How to Become a Food and Beverage Service Manager

Learn how to become a food and beverage service manager. Research the education, career requirements and experience required for starting a career as a food and beverage service manager. View article »

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  • 0:00 Food and Beverage…
  • 1:07 Step 1: Gain Food…
  • 1:32 Step 2: Consider College
  • 2:07 Step 3: Pursue Career…
  • 2:33 Step 4: Consider Certification

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Video Transcript

Food and Beverage Service Managers

Career Requirements

Education Required High school diploma or equivalent
Certification Voluntary; the National Restaurant Association Educational Foundation offers the Foodservice Management Professional (FMP) designation
Experience 2-4 years of experience working in a restaurant or bar setting
Key Skills Strong customer service and problem-solving skills; detail-oriented and able to work well with others
Salary $53,640 (2016 average for all food service managers)

Sources: U.S. Bureau of Labor Statistics (BLS); Monster.com job listings (October 2012).

Food and beverage service managers supervise the daily operations of a dining establishments and bars. They not only oversee wait staff and kitchen workers, but order supplies, ensure customer satisfaction, create schedules, and train new employees. Additionally, food and beverage service managers handle administrative duties, including payroll, employee records, and customer complaints. These professionals may work at upscale restaurants, fast food chains and even cafeterias. The job often requires long hours, and many establishments are busiest on evenings and weekends. Managers also have to deal with customer complaints, which requires strong customer service skills and the ability to solve problems.

How much can you earn as a food and beverage service manager? Earnings vary greatly by establishment but, overall, food service managers earned an average yearly salary of $53,640, as of May 2016, according to the U.S. Bureau of Labor Statistics.

Step 1: Gain Food Service Experience

The main requirement for food and beverage service managers is industry experience. You can gain this experience by acquiring one of the many entry level food and beverage service positions, such as waiter, bartender, line cook, food preparer, dishwasher or host. With time, experience and demonstrated industry skills, these professionals usually earn promotions to more advanced positions.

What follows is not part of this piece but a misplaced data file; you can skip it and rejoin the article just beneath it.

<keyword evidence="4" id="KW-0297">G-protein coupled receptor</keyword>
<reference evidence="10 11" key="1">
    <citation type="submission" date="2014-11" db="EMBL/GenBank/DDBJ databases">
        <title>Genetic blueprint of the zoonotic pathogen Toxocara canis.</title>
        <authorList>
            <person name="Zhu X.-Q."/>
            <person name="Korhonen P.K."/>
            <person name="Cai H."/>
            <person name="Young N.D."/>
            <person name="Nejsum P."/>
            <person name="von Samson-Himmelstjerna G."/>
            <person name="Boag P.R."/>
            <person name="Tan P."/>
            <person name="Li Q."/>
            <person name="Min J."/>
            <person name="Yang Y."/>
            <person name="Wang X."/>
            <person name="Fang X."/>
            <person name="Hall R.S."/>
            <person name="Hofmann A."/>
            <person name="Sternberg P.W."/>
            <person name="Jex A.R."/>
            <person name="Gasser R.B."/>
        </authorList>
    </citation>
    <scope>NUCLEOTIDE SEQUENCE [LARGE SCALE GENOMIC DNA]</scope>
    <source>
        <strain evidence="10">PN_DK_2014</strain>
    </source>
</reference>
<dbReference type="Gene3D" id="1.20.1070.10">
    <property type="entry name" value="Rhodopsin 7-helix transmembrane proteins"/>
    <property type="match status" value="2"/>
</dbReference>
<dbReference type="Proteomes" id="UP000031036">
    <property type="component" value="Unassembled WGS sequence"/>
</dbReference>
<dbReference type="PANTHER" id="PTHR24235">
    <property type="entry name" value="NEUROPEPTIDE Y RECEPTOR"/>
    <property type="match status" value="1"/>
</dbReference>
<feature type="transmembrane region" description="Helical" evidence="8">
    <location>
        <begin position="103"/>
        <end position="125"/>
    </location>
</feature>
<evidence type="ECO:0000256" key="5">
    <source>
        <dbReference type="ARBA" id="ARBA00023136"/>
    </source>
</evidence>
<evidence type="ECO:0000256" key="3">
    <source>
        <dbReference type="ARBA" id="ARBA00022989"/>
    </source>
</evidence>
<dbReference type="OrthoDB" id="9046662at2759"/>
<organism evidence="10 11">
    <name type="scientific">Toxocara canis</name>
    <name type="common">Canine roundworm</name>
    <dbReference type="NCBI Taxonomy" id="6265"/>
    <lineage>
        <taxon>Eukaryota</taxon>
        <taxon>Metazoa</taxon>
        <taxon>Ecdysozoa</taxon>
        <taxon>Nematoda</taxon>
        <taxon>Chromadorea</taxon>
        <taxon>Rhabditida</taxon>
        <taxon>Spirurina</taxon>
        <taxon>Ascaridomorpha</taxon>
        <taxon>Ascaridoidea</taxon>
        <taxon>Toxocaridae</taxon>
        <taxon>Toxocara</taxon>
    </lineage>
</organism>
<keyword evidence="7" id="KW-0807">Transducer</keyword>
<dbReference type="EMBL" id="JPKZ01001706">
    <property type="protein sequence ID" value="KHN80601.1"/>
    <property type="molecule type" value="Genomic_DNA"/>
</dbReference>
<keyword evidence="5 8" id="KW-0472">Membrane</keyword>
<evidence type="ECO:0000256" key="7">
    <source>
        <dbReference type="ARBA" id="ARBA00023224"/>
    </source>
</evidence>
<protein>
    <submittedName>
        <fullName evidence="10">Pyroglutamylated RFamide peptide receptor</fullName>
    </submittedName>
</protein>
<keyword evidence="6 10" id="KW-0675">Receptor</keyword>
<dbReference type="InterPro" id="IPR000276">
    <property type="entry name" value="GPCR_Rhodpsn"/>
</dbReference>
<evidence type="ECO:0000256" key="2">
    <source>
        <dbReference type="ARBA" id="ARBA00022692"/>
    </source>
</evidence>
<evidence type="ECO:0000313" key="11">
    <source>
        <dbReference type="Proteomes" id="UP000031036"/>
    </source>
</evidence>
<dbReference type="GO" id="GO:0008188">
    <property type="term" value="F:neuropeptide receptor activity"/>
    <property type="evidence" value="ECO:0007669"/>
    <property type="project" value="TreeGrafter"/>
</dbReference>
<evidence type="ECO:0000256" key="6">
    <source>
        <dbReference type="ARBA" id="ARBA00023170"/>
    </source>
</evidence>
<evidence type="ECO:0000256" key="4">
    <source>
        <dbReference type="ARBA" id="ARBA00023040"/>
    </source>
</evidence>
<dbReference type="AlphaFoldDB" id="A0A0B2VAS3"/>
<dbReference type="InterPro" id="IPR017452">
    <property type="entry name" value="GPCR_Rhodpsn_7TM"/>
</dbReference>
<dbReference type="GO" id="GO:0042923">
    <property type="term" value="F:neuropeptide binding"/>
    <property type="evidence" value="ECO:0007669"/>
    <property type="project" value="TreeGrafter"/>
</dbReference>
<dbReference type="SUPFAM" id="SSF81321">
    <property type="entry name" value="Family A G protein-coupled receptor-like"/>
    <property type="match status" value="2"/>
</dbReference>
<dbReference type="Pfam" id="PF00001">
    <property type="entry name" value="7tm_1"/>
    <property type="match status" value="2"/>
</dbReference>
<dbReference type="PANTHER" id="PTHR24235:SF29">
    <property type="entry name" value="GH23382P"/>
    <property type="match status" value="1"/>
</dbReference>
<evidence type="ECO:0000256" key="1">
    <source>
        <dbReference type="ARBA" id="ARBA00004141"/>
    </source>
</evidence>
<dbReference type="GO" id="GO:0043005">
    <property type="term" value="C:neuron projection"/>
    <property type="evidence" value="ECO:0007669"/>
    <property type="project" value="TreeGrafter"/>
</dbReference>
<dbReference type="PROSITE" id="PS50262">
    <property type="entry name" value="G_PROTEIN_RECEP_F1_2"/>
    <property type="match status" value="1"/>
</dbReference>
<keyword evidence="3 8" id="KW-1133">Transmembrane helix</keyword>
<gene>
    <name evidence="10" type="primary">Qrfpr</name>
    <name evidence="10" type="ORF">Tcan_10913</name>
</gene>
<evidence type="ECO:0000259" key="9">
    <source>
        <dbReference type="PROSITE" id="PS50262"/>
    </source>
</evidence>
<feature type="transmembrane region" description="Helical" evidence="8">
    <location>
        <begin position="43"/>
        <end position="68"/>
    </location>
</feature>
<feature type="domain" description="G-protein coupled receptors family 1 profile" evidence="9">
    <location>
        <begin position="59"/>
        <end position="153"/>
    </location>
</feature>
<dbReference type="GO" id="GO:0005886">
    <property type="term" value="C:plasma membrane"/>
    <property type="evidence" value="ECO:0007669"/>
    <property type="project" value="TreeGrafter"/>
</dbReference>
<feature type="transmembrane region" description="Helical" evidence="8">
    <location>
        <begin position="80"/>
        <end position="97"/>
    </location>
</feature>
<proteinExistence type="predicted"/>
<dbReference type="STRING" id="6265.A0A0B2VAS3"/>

Step 2: Consider College

No specific educational requirements exist to become a food and beverage service manager. However, obtaining a postsecondary certificate or degree may improve career opportunities and is often preferred by employers. You can find food service programs through 2-year and 4-year colleges and universities. Food service management curricula may include courses in sanitation, food production, personnel management, and nutrition. Because food service workers often work nights and weekends, many are able to balance their school and work schedules relatively easily.

Step 3: Pursue Career Advancement

Once you've gained experience and potentially education in food service, you may move up the ladder to management. You might earn a promotion at your current place of employment, or you may have to look outside your establishment to find an open manager position. If you're having trouble obtaining a management position, you may want to turn to a food and beverage service recruiting firm, which helps connect establishments seeking employees with workers seeking employment.

Step 4: Consider Certification

After gaining experience in management, you might consider earning certification, which can demonstrate expertise in the industry and a commitment to your career. The National Restaurant Association offers the Foodservice Management Professional designation, which is a voluntary certification that requires at least 3 years of management experience or an associate's degree, food safety certification, and passage of a certifying exam.

To become a food and beverage service manager, you'll need experience in the industry before advancing to management, and education and certification may improve your job opportunities.

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